Pernice, K. (2014) Quicklinks: Bad Label or Indicative of Usability Issues. http://www.nngroup.com/articles/quicklinks-label-intranet/
FitzGerald, T. (2016). Searchers and Browsers: The Personality Types of UX.
Steve Krug: http://youtu.be/QckIzHC99Xc
Abou-Zahra, S. and Brewer, J. 2012, How People with Disabilities Use the Web: Stories of Web Users. http://www.w3.org/WAI/intro/people-use-web/stories
W3C Web Accessibility Initiative (2005). Introduction to Web Accessibility
Australian Government (n.d.), Web Guide, archived on AGWA 10 March 2016 http://webarchive.nla.gov.au/gov/20160228194740/http://webguide.gov.au/
There is no set textbook for this subject. Specific readings will be assigned on a week-by-week basis in class. The reference list below is indicative of the texts we will be using in the course.
Brown, D.M. 2010, Communicating design: developing Web site documentation for design and planning [electronic book], 2nd edn, New Riders, Berkeley, CA.
Cooper, A. 2004, Inmates Are Running the Asylum, The: Why High-Tech Products Drive Us Crazy and How to Restore the Sanity [electronic book], 2nd edn, Sams Publishing, Indianapolis Ind..
Cooper, A. et al. 2014, About face: The essentials of interaction design [electronic book], 4th edn, Wiley, Indianapolis..
Garrett, J.J. 2010, The elements of user experience : user-centered design for the web [electronic book], 2nd edn, New Riders, Berkeley, CA.
Hackos, J.T. & Redish, J.C. 1998, User and task analysis for interface design, Wiley, New York.
Horn, R.E. 1999, 'Information Design: Emergence of a New Profession', in R. Jacobson (ed.), Information design, MIT Press, Cambridge, Mass., viewed 9 July 2019, http://www.stanford.edu/~rhorn/a/topic/vl%26id/artclInfoDesignChapter.html
Krug, S. 2013, Don't make me think, revisited: a common sense approach to Web usability [electronic book], eBook, 3rd edn, New Riders Publishing, Berkeley, Calif.
Krug, S. 2010, Rocket surgery made easy: The do-it-yourself guide to finding and fixing usability problems [electronic book], New Riders, Berkeley, CA.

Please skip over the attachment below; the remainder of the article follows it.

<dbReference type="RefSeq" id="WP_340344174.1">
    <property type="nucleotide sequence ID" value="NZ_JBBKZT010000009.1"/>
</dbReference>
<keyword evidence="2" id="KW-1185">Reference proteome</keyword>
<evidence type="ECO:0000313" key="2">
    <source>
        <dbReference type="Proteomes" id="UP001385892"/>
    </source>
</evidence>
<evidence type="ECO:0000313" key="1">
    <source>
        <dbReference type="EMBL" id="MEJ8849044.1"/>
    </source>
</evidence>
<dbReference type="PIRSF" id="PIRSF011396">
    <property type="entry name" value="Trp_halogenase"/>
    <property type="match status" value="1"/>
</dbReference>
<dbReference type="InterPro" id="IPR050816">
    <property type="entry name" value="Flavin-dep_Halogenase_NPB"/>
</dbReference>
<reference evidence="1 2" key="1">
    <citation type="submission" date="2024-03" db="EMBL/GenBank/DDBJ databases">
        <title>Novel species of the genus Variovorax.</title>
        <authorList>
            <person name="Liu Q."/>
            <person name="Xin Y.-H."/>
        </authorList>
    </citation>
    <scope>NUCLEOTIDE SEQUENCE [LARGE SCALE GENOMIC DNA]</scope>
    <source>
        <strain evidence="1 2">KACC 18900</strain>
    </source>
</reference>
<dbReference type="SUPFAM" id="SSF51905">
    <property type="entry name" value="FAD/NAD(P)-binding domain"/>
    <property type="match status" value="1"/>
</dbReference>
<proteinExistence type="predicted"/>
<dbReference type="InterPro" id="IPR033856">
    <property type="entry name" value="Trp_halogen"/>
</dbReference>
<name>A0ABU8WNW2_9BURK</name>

Rosenfeld, L., Arango, J. & Morville, P. 2015, Information architecture for the Web and beyond [electronic book], 4th edn, O'Reilly, Cambridge, Mass..
Nielsen, J. 1999, Designing web usability: The practice of simplicity [electronic book], New Riders Publishing, Indianapolis.
Nielsen, J. & Budiu, R. 2013, Mobile usability [electronic book], New Riders, Berkeley, CA.
Nielsen, J. & Pernice, K. 2009, Eyetracking web usability [electronic book], New Riders, Berkeley, CA.
Norman, D.A. 2013, The design of everyday things: Revised and expanded Edition [electronic book], revised and expanded edn, Basic Books, New York.
Norman, D. A. (2004). Emotional Design: Why we love (or hate) everyday things. Perseus Books Group, New York.
Nielsen, J. & Pernice, K. 2009, Eyetracking web usability [electronic book], New Riders, Berkeley, CA..
Redish, J. 2007, Letting go of the words : writing Web content that works [electronic book], Elsevier/Morgan Kaufmann, Boston
Tufte, E.R.1997, Visual explanations: images and quantities, evidence and narrative. Graphics Press, Cheshire, Conn.
Tufte, E.R.1990, Envisioning information. Graphics Press, Cheshire, Conn.
Website: Nielsen Norman Group Articles, https://www.nngroup.com/articles/
Website: Web Accessibility Initiative (WAI), http://www.w3.org/WAI/ .